Emílson Sánchez Cribari (left) and Alexandre PatoRather unsurprisingly, the first half of the match was (litterally) quite painful to watch. No scoring chances, and sometimes even no playing chances worthy of that name. Without Pirlo, Milan proved essentially incapable of finding vertical space for their strikers, a situation usually by the velocity and agility of Kaká. Whoops I forgot: he wasn’t there either. And as far as expecting Gourcouff to step into the Brazilian’s shoes, well… keep dreaming. Not today.

To make matters worse (for Milan and for play), in minute 25 Clarence Seedorf picked up a knock and was forced off. Fortunately for Ancelotti, the injury was of a muscular nature and should not prevent the Dutchman from missing the Arsenal match, but it effectively meant that for today, the last glipmse of playing elegance disappeared from the field. What about Pato? He was playing well, trying his best to make something out of nothing, but it is rather hard when you have zero playable passes made to you. What about Lazio? Worse than Milan: slow movements, slow counters, speculative long-range attempts. 0-0 at the half.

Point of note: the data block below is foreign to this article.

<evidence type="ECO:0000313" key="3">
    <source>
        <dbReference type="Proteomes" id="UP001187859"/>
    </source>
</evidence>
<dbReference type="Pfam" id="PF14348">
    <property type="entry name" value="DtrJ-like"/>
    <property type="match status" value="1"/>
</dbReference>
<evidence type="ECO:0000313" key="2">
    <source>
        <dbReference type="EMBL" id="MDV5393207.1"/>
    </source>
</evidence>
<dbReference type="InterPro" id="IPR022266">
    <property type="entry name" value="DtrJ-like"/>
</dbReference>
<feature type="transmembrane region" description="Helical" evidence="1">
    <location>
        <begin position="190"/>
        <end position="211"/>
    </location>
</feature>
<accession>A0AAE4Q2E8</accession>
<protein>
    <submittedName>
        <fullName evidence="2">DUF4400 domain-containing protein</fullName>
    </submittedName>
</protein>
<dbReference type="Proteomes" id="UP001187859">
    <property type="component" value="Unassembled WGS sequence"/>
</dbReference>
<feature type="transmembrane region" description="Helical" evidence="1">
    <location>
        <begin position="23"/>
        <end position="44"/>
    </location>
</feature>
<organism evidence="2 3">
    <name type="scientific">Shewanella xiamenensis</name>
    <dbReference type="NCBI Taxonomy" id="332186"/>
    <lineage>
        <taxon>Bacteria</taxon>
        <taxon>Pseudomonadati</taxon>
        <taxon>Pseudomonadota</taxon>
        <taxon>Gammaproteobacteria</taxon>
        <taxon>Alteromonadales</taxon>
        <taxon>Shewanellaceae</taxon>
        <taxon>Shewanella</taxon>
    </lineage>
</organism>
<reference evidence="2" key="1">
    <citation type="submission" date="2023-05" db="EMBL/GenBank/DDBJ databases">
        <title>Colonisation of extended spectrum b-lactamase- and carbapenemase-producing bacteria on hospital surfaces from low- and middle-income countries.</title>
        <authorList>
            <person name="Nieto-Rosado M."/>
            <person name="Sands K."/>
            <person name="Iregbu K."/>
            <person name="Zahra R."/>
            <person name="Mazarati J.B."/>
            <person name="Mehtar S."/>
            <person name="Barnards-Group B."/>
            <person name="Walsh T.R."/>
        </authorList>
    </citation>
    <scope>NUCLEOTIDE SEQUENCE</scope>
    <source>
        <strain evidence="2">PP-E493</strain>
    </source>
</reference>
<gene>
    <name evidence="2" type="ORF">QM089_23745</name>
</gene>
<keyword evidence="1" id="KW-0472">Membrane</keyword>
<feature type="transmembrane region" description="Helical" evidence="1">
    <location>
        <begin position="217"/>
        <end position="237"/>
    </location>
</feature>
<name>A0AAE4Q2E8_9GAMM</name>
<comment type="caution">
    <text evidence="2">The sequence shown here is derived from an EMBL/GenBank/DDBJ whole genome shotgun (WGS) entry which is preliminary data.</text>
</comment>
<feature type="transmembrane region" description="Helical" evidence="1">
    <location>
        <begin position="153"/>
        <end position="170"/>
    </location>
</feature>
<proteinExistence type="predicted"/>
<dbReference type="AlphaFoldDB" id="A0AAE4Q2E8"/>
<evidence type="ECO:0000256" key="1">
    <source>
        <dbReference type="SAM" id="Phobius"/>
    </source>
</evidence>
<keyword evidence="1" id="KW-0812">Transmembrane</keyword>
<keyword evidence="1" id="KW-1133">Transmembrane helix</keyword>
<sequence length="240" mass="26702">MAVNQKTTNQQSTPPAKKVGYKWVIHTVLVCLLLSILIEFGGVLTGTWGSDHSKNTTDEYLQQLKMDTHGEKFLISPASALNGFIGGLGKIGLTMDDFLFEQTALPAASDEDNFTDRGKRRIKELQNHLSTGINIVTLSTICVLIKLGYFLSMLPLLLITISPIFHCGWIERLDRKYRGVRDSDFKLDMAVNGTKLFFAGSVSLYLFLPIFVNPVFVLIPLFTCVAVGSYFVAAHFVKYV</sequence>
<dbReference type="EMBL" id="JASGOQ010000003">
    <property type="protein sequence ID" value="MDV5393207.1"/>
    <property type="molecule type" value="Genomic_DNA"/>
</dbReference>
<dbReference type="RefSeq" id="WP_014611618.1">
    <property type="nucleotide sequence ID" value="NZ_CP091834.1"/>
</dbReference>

Alberto Paloschi tries to get rid of his Lazio markersHow to change the situation in the second period? Ancelotti attempted the all-or-nothing strategy: off with Jankulovski and Emerson, replaced by Digão (Kaká’s younger brother) and Massimo Ambrosini. The age average of the Milan players dropped considerably (~25), and if you count the entrance of Alberto Paloschi in the first half (on for Seedorf), the Rossoneri ended up playing with a 4-3-3 line-up, and a 61-year cumulative age for their striking trio (Pato-Paloschi-Gilardino). Youngn’s on the field